Calling for an end to deportation raids, Wisconsinites gathered for a 'Day Without Latinos.'
When Immigration and Customs Enforcement (ICE) agents detained and deported Guadalupe Garcia de Rayos in early February, it became clear that President Trump was taking a no-holds-barred approach to immigration.
Ripped from her family, from her two teenage children, Garcia de Rayos was just one of more than 680 undocumented immigrants detained by ICE around the country in the past week. It quickly became clear that Trump's hardline stance on undocumented immigrants was more than just tough talk, leaving many of the more than 11 million undocumented population feeling rightfully nervous that their city may soon be next.
Recently, outspoken Trump supporter and Milwaukee County Sheriff David Clarke indicated plans to enroll his officers in the Department of Homeland Security's 287(g) program, allowing local law enforcement to act alongside ICE in detaining undocumented immigrants. Soon after, Wisconsin immigration activists began to mobilize in response.
On Monday, Feb. 13, thousands of Latinos, immigrants, and allies flooded the streets of Milwaukee, Wisconsin, in protest of Trump and Clarke.
Calling it a "Day Without Latinxs, Immigrants, and Refugees," civil and workers' rights group Voces de la Frontera organized a single-day strike. Immigrants, refugees, and Latino workers from around the state took the day off work and gathered for a march on the Milwaukee County Courthouse.
The goal of the strike is to use collective economic power — making their absence from the workforce felt — in a statement about how integral immigrants are to the fabric of America.
"We arrived here from more than 25 cities in Wisconsin to show Trump and his lapdog Sheriff Clarke that the people of Milwaukee, the people of Wisconsin, and this whole country reject the 287g program, which is part of this mass deportation plan," said Christine Neumann-Ortiz, Executive Director of Voces de la Frontera in a statement.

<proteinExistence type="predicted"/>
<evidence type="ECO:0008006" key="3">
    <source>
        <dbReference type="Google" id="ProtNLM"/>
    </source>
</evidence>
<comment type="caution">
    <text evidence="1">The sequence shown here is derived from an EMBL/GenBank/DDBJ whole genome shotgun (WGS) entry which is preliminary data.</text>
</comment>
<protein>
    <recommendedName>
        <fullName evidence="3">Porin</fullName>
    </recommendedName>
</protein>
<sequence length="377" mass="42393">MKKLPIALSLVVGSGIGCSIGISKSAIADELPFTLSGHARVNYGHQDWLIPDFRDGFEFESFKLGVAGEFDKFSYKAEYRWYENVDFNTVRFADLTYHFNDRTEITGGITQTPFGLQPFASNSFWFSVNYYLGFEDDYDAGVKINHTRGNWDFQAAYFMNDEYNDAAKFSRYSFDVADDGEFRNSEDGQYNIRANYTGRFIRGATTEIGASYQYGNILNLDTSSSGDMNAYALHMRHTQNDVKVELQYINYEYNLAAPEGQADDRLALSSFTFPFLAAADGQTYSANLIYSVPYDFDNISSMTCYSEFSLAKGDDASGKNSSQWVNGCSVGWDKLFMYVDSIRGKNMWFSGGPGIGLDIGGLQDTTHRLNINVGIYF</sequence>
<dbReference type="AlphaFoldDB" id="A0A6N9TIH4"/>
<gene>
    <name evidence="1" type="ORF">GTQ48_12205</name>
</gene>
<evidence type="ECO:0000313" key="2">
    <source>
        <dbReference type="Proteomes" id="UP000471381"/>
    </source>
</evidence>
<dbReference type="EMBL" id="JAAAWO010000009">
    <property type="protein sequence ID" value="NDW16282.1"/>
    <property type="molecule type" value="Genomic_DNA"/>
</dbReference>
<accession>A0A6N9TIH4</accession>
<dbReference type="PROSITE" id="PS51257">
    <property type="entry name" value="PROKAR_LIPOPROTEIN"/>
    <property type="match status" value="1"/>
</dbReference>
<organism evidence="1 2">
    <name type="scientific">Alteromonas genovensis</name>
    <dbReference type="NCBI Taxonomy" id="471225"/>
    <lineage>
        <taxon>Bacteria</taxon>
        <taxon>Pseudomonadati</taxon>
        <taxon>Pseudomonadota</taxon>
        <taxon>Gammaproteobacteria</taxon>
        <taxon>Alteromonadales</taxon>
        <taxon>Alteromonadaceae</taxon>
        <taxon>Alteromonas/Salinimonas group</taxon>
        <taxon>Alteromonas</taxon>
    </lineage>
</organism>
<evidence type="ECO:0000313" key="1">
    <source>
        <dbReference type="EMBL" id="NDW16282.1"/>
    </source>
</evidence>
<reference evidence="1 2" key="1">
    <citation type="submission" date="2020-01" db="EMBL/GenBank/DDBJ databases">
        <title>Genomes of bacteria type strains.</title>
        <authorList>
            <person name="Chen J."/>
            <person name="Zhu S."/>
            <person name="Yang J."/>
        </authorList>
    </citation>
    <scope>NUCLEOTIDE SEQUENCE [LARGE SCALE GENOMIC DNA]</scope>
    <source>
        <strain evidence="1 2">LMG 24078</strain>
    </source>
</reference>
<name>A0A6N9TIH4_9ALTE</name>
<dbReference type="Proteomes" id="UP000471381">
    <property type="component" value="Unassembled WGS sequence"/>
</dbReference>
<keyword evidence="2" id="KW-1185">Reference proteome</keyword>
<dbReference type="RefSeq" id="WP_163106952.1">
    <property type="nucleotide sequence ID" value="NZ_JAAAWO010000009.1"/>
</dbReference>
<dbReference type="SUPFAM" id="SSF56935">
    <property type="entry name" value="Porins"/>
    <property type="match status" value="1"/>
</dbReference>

"Today, we organized a Day Without Latinxs, Immigrants, and Refugees to use our economic power — through work stoppages, small business closures and our consumer boycotts, to defend our families and communities."
Tens if thousands on strike hundreds of businesses closed in Wisconsin to resist deportations #daywithoutlatinos https://t.co/n6yx7goMAy— Voces de la Frontera #DreamActNow (@Voces de la Frontera #DreamActNow) 1487014149.0
There are more than 11 million undocumented immigrants in the U.S., and they actually help the economy, rather than hurt it.
A 2016 analysis by the Institute on Taxation and Economic Policy (ITEP) found that undocumented immigrants contribute roughly $11.6 billion a year in taxes.
During his campaign, President Trump tried to create the impression that undocumented immigrants are a drain on the country's resources. That's simply not an accurate portrayal of their contribution to America's economy.
Undocumented immigrants pay into systems, such as Social Security, though they'll never collect on it.
Another common thread during Trump's campaign and in the early weeks of his presidency is a supposed connection between undocumented immigrants and crime. In reality, undocumented immigrants are less likely to commit crime than U.S. citizens.
Trump opened his campaign by calling Mexicans rapists. At the Republican National Convention last July, Trump invited families of people murdered by undocumented immigrants to speak. Last month, he announced plans to publish a weekly list of crimes committed by undocumented immigrants. All of this gives the impression that undocumented immigrants are dangerous.
Ripping people away from their families and sending them back to countries where they haven't lived in years — decades even — isn't going to make America great.
Whether they're citizens or not, the people who live here, who work here, who love here — they're Americans. And that's what the strike and the #DayWithoutLatinos was all about. From an economic point of view, it's better to have a "Day Without Latinos" than a country without Latinos. They're a part of the American story, no matter how they came here or whether they have the right kind of identification. We need to stand up in support of our fellow Americans.
People are making their voices heard. On Feb. 13, it was in Milwaukee. Wherever it's needed next, let's commit to standing on the right side of history.
You can learn more about Voces de la Frontera's work at its website.